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Published: 2024-04-16

Early and targeted treatment is important for tackling tularemia

NEWS A new study at Umeå University in collaboration with Sunderby Hospital in Norrbotten County supports the recommendation to use ciprofloxacin for treatment of tularemia.  It also identifies a need for more awareness about the disease among healthcare workers and the public to start effective antibiotic treatment early. The study is published in Clinical Infectious Diseases.

“In our study we saw that 15 percent of study participants required retreatment even after appropriate antibiotics, especially those who had a longer duration between contracting tularemia and the start of correct antibiotic treatment. A few patients with persistently swollen lymph nodes despite antibiotics needed surgery to drain them, often with a prolonged healing process”, says Dr. Martin Plymoth, MD, who is affiliated with the Department of Clinical Microbiology at Umeå University and first author of the study.

Tularemia is an infectious disease that can manifest in several different ways: hard-to-heal wounds, swollen lymph nodes, fever, eye inflammation, pneumonia and bacteremia. On average, around 300–500 cases are reported annually throughout the country, and northern Sweden is disproportionately more affected. Fluctuations in cases vary largely between years, and so do the geographical areas that are affected.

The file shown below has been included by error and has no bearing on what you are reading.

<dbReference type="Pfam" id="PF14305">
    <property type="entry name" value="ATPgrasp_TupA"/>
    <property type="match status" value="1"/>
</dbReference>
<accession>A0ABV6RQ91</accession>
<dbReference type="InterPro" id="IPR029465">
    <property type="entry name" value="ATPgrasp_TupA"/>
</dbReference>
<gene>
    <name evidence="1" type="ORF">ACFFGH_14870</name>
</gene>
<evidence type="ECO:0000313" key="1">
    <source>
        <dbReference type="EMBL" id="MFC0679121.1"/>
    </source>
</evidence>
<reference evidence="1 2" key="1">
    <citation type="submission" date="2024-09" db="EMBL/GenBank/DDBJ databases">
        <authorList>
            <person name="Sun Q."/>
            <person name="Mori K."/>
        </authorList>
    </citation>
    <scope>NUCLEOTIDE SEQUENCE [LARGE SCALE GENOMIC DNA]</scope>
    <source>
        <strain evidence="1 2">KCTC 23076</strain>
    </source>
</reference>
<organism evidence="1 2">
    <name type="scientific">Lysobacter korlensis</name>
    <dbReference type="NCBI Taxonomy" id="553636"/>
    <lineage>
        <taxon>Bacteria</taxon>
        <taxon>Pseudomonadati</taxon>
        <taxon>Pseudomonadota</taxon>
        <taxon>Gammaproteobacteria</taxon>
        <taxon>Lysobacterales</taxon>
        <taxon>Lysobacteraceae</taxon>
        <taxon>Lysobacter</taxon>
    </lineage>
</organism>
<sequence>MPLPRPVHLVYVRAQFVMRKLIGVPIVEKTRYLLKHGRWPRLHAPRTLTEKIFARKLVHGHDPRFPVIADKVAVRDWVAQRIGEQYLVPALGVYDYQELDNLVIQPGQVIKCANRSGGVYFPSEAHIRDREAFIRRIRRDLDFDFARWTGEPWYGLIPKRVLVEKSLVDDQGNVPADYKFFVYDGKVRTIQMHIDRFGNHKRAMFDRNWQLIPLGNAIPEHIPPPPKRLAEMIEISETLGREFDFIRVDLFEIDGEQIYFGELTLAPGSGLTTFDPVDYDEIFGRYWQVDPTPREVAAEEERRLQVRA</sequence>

In Sweden, the spread of infection occurs mostly during the summer. Contact with infected animals (especially voles and hares) and contaminated water can lead to infection,      although mosquitoes are suspected to be the main vector of infection in Sweden. Tularemia can also present as pneumonia through inhalation of bacteria.

Tularemia is treated with antibiotics, but due to the rarity of the disease, large scale studies comparing antibiotic treatments have not been possible to conduct. Antibiotics commonly used to treat skin and soft tissue infections and pneumonia are known to be ineffective against tularemia. In combination with the many ways the disease can manifest itself, this can lead to extended delays in time to diagnosis and correct antibiotic treatment.

In this study, the research team from Umeå University and Sunderby Hospital, in Luleå, Sweden, examined individuals in Norrbotten County who had tularemia during the period 2011 to 2021. During these years, Norrbotten experienced the second (2015) and third (2019) largest outbreaks of tularemia in Sweden. Most cases were reported in the area around Luleå and Boden, while the highest prevalence was found in the municipalities of Boden and Arjeplog.

The researchers identified 830 cases of tularemia during this period, just over half of whom participated in the study by answering a questionnaire and underwent a review of their medical records.